Using the reduced set of just 83 divergent SNP loci and including European A. mellifera in the analysis, A.m. scutellata and A.m. capensis revealed a similar delta K value consistent with the pattern produced with the 2449 SNP set, supporting three distinctive genetic clusters (K = 3) across individuals (Fig. 5). Two genetic groups were defined (K = 2), when European A. mellifera were excluded. In contrast, the PCoA analysis displayed increased resolution with the reduced marker set, capturing 14.95% and 67.96% of the variance in the first and second components respectively (Fig. 7). With European A. mellifera excluded, 37% of the individual A.m. scutellata and hybrids overlapped in the PCoA plot, 69% of the A.m. capensis and hybrids overlapped, 0.2% of the A.m. capensis and A.m. scutellata overlapped, and 9% of all three groups overlapped.
Using the set of 2449 SNP loci, a low level of population differentiation (FST) was observed within each group, estimated at 0.035 for A.m. capensis and 0.04 for A.m. scutellata.
We observed the highest significant pairwise genetic differentiation between BD and all other regions (0.07 to 0.12, P < 0.05). The lowest FST values observed among other pairs of regions ranged from 0.02 to 0.09, P < 0.05 (Table 8). Apis mellifera capensis and A.m. scutellata revealed a lower value of genetic differentiation using all 2449 SNP loci, although they are distinctly clustered in the structure plots. AMOVA results revealed that most of the total genetic variation occurred within populations (93%, P < 0.001), while only 3% was attributed across populations (P < 0.001).
Morphological studies revealed two distinct morphoclusters of honey bee colonies in RSA [9, 71, 72]. Apis mellifera capensis became distinct from other subspecies in Africa due to three phenotypic traits (thelytoky, spermatheca size, and ovariole number) . We found some degree of overlap in the clustering patterns of the two subspecies in RSA, as is observed among other African honey bee subspecies . Our wing geometry, standard morphometric and genomic data supported a clear differentiation between A.m. capensis and A.m. scutellata, though there were no individual variables that alone predicted this separation. Our study demonstrated that 17 wing geometry and standard morphometric parameters can be used to separate the bees into three clusters coinciding with their subspecies and hybrid distributions. We found that honey bee populations from several regions fell outside of the confidence ellipses and instead positioned at the intermediate regions, as expected for hybrids [4, 9].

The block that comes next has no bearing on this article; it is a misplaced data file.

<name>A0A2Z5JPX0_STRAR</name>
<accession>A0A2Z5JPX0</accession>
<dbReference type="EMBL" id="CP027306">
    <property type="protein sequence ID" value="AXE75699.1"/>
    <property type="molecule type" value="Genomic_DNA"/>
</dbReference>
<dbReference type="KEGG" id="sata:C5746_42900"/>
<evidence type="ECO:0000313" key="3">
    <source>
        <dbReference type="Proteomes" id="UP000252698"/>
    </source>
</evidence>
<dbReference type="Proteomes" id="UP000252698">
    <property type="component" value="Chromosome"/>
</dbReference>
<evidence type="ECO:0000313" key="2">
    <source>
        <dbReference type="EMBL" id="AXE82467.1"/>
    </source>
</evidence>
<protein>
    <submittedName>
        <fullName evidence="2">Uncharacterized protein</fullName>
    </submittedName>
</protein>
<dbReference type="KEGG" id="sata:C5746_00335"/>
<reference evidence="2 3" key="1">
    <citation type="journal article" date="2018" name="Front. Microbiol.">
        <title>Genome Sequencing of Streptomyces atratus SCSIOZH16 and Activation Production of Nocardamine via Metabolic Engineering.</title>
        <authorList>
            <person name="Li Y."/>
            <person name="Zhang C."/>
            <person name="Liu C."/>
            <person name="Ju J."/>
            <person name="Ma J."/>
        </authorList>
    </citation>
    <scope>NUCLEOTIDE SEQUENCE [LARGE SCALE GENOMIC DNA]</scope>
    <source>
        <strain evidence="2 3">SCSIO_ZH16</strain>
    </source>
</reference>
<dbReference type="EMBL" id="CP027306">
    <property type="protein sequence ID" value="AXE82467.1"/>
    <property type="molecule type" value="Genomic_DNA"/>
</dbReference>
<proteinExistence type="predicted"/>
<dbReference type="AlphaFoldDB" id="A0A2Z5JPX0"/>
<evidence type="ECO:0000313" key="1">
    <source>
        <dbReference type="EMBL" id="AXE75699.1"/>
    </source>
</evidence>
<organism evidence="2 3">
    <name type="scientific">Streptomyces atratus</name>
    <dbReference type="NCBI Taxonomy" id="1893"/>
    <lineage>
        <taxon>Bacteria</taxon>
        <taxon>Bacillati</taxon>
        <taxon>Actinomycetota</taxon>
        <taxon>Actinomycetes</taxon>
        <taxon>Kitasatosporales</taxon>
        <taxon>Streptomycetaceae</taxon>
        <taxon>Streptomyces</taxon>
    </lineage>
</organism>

With the aid of high-throughput sequencing technologies, it has become possible to genotype a large number of samples economically, this in order to determine genetic diversity, population structure and degree of introgression in different honey bee populations [73, 74]. Here, we utilized GBS technology to infer genetic diversity and population structure in a large collection of honey bees from the Republic of South Africa. To our knowledge, this is the first attempt to use GBS, in comparison with wing geometry and standard morphometric parameters, to characterize the population structure and identify ancestry informative markers that can be applied to distinguish between A.m. capensis and A.m. scutellata in research and production settings. GBS provided a total of 2449 highly informative SNP markers based on very stringent quality criteria. We found the maximum evolutionary divergence between the African subspecies of honey bees and the European honey bees we tested.
The majority of the SNPs identified in the examined honey bees exhibited a high degree of polymorphism. The average level of polymorphic SNP markers observed in A.m. capensis, A.m. scutellata and hybrids (Np = >80%) was higher than that previously reported for each subspecies of A. mellifera (Np = 40%) . The average number of SNP polymorphisms across the honey bees we collected in the RSA was higher than those observed in four of the evolutionary groups (A, M, C and O) of honey bees (Np = 84.5% vs 30%) . The large SNP variation we detected could be due to number of SNPs tested, the number of honey bees genotyped and geological history of honey bees in Africa.
Genetic diversity based on expected heterozygosity was the highest in almost all regions of A.m. capensis, A.m. scutellata and hybrids, with an average of Hexp = 0.23. The highest level of heterozygosity previously reported in the honey bee literature was observed in African bees (Hobs = 0.12) . This is consistent with previous studies, suggesting that African honey bee subspecies exhibit high genetic diversity, most likely due to their large effective population size, low level of inbreeding between lineages, and lack of population bottlenecks incurred during quaternary ice ages [75,76,77,78,79]. The SNP heterozygosity values reported across regions in our study were lower than those obtained using microsatellite markers [8, 29]. These differences between the two techniques could reflect the multi-allelic nature of microsatellite markers . In one study conducted by Fuller et al. , the heterozygosity level observed in the Forkhead Box Protein O (Foxo, GB48301) gene was greater in savannah honey bees (likely A.m. scutellata) than in desert honey bee populations (likely A.m. yemenitica and A.m. simensis) in Kenya.